I had concentrated so fully on physical recovery that when a final hurdle loomed up it caught me completely unawares.
Everything normal was new to me when I got out of hospital; eating at a table, sleeping in a proper bed, sitting in the April sun. I made plans to get back to work. Some of the pupils had said I was airlifted from Park Farm. Now that would be a waste of a helicopter trip!
I still had loads of visitors. In the midst their good wishes there was always the question of – the bike! Visitors divided roughly into two groups.1. I take it you’ll not be cycling again? versus 2. When are you getting back on the bike?
No guesses on which side the Dumfries CC stood. In my mind there was never a doubt I would cycle again? But when? What kind of cycling? According to the Hospital consultant, I was not allowed to cycle till Christmas 2011. However after several x-rays and scans they revised this. It was July and the consultant said – ‘you’re healed up so you can start to train a little if you want.’ I was glad my wife was there to hear that or else she would’ve said I’d made it up.
Lots of guys clamber reluctantly onto their turbos with the first cold blast of November weather. To me it was tremendous. I sat on mine for 30 minutes without tension, in an easy gear. What a feeling of joy it gave me.
After the turbo the next stage was to ride my bike on the road again. I chose a really warm day at the end of July to spin round Caerlaverock. 18 miles of quiet country road and a feeling of elation. So far so good.
I cycled a little with the early boys trying to feel my way back into riding with a group. I cycled some evenings with the guys in late August. When the speed picked up they would shout out their postion to me – ‘Inside/Outside’. I restarted organising club runs and doing a little filming and website maintenance. I even managed to put on the TLI Daystager race.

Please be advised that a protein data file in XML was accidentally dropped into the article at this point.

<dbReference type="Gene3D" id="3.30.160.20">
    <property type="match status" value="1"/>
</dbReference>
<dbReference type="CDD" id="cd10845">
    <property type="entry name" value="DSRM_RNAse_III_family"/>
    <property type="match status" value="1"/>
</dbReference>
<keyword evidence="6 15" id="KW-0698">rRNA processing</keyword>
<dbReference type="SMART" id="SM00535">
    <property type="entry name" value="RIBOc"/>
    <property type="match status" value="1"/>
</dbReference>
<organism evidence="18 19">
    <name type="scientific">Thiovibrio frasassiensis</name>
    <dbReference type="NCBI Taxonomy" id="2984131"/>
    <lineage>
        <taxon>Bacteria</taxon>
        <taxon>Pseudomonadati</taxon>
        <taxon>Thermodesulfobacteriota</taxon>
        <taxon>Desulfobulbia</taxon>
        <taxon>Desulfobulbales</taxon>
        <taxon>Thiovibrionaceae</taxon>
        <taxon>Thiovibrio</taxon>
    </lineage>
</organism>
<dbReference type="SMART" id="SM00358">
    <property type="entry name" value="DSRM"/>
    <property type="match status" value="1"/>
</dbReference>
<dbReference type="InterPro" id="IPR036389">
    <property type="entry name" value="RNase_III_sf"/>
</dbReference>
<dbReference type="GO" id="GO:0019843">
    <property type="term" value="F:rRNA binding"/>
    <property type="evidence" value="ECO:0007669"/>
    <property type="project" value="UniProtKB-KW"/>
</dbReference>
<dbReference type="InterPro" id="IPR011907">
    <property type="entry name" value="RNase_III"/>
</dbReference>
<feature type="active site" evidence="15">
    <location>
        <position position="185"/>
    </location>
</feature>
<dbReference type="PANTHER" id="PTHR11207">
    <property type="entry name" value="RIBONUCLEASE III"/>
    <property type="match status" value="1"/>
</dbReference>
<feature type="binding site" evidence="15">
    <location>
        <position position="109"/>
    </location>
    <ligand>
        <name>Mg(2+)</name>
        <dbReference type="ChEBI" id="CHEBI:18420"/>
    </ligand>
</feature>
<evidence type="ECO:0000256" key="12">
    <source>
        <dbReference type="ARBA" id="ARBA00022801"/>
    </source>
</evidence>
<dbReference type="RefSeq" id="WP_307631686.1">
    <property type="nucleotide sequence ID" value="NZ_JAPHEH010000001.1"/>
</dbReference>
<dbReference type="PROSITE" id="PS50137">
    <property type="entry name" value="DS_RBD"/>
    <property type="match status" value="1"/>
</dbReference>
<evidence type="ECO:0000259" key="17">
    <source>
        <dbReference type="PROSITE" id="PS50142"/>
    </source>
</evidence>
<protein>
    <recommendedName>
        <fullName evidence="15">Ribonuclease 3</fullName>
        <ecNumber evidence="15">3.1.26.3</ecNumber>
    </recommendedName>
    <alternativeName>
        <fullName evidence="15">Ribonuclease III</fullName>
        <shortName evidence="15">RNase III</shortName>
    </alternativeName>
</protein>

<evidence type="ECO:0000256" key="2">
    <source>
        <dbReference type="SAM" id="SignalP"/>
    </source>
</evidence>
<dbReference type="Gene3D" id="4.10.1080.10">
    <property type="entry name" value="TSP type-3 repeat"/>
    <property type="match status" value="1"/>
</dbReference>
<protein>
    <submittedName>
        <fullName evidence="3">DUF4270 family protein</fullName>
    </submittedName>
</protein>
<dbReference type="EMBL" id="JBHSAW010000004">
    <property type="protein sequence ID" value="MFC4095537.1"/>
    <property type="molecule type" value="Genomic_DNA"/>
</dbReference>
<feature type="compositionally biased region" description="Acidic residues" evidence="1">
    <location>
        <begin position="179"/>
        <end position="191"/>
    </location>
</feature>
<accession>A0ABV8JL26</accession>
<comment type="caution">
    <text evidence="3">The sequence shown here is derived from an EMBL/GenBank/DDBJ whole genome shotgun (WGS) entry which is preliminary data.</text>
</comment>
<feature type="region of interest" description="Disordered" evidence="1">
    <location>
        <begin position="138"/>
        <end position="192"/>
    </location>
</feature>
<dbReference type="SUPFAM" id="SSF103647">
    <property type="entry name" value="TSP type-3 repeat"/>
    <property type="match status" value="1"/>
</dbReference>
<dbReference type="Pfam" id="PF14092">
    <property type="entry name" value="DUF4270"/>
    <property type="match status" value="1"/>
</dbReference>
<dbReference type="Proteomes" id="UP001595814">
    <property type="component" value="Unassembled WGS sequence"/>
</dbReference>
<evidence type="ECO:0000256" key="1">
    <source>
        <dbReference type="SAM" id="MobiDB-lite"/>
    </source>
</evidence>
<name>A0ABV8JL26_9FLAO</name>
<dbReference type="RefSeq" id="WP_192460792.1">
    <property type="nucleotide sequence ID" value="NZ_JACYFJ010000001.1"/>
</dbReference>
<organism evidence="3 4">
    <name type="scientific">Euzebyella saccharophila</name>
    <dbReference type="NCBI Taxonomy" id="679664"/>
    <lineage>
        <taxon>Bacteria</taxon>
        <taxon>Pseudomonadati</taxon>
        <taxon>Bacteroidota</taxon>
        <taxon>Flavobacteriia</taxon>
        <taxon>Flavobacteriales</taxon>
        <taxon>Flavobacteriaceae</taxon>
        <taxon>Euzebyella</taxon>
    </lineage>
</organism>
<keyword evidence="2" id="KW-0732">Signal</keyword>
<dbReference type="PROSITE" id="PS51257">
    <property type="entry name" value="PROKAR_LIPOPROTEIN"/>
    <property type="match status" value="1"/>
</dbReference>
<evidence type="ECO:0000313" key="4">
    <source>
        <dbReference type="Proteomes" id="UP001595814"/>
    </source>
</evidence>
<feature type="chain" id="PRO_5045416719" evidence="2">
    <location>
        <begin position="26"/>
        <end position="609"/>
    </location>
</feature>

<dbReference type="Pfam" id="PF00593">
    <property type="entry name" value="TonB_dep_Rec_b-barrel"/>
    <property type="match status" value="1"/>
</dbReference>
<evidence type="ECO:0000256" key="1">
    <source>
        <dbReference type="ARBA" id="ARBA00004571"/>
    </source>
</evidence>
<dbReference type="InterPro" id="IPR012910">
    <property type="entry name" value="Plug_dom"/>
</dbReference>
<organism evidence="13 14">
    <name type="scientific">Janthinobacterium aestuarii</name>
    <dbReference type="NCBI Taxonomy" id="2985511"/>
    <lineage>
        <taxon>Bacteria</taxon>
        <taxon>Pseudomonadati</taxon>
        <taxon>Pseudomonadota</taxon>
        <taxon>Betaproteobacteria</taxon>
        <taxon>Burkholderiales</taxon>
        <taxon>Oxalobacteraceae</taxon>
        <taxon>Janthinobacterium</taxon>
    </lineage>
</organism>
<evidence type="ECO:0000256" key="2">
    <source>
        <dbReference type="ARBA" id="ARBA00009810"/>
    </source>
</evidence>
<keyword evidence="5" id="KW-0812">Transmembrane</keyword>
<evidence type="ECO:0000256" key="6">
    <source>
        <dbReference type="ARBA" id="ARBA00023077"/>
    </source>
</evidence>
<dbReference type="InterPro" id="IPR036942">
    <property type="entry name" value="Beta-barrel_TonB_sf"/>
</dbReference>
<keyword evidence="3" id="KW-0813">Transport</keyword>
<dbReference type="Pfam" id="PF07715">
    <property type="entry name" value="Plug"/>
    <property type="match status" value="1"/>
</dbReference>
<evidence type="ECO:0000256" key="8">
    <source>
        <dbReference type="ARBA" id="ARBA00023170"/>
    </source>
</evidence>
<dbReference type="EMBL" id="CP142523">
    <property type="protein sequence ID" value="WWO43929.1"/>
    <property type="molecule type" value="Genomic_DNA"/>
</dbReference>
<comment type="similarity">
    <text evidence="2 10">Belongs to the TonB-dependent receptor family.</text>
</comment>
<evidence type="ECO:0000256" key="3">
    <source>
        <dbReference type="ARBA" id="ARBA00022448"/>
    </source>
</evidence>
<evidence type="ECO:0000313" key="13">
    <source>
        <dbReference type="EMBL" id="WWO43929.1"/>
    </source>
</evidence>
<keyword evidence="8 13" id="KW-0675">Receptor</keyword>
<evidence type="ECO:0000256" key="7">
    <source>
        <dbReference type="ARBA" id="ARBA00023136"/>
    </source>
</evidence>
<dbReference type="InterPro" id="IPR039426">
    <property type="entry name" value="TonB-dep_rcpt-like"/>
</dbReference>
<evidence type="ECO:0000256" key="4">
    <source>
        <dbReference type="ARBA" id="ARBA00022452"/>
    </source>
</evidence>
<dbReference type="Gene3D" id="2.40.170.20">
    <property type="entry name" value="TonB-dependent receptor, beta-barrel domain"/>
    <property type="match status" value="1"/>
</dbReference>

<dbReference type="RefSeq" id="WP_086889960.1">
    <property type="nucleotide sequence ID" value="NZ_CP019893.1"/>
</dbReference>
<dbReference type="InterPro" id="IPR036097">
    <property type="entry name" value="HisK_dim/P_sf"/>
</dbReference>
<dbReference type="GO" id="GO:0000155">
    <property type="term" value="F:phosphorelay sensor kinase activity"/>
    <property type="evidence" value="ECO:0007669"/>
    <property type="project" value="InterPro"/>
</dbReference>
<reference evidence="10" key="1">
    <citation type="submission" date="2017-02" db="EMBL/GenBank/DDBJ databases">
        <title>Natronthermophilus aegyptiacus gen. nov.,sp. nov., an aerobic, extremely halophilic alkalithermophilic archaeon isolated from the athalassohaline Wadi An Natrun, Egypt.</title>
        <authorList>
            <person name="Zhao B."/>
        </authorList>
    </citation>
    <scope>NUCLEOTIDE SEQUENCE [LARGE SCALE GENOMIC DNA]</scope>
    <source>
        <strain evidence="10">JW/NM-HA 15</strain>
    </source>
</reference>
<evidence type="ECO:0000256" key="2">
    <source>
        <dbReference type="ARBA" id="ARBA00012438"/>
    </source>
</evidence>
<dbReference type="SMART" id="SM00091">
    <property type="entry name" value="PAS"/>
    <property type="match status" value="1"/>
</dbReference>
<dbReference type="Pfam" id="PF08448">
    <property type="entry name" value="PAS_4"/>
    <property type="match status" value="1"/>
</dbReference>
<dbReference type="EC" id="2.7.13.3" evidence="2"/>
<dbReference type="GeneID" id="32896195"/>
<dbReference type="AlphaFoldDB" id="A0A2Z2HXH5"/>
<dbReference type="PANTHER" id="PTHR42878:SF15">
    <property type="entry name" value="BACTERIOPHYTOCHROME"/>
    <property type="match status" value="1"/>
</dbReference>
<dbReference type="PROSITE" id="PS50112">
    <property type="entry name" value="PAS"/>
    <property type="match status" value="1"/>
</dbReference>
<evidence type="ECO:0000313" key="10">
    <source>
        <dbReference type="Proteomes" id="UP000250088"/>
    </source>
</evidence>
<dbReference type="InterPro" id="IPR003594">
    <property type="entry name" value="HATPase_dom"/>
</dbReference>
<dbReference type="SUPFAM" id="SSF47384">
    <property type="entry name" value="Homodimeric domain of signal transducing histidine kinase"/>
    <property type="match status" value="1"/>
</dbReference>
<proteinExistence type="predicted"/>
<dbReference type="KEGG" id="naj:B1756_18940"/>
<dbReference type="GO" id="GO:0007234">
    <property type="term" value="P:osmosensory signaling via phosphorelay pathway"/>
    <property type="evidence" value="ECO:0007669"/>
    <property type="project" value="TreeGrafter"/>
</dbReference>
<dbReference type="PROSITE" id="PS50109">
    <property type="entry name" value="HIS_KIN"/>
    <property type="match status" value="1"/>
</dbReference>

Everything was getting back to normal. I italicised that word for a good reason. What did it mean – ‘normal?’ As the Autumn arrived I didn’t feel normal even though physically my improvements were speeding up.
If anything I felt the opposite of normal. I felt lonely, different, resentful, guilty, angry and most of all, empty. What was worse and really puzzling was that these feelings only emerged when I was cycling. Off the bike I was happy and fulfilled in my home and work life.
The club runs that I on went at this time were the lowest moments of my recovery and all of my cycling for that matter. I rode, shut off from everyone. What was happening? These feelings had swept over me like a tsunami. If I could’ve stopped them I would have. But somehow i was powerless in the face of it all.
Then by chance one day on a long winter run over to Loch Ken, I took a chance and mentioned my feelings to John Andrew. It was the best thing I could’ve done. I said out loud to him…’I’ve been depressed.’ And in saying those words and in talking it through I saw immediately why I was depressed.
It was a delayed reaction to my accident. It was as if my mind was saying ‘Well now that your body is on the mend you better start dealing mentally with what happened that day.’ Up until that point I had thought that the air ambulance had pulled me clear of the irrigation ditch but really, part of me was still lying there.
Why was I striving to be normal? To be normal again was to pretend that nothing had happened, like gluing together a broken vase. Why was I trying to reach back across my crash and search for a life which had changed? I had to acknowledge the crash and that my life was different now.
I started almost immediately to feel better about being on a bike. I was at last fully recovering. John suggested that when i was ready we could cycle back up to the Carsphairn road. I know that when I do this now, that the ditch will be empty as I ride by.
The picture below is pretty recent. I love it. That’s me in the background on the left, kind of where I belong. I’m just a club cyclist again and I’m nearly fit. I ride fast when I can and slow when I want. I enjoy being on my bike more than ever. Long live the sun!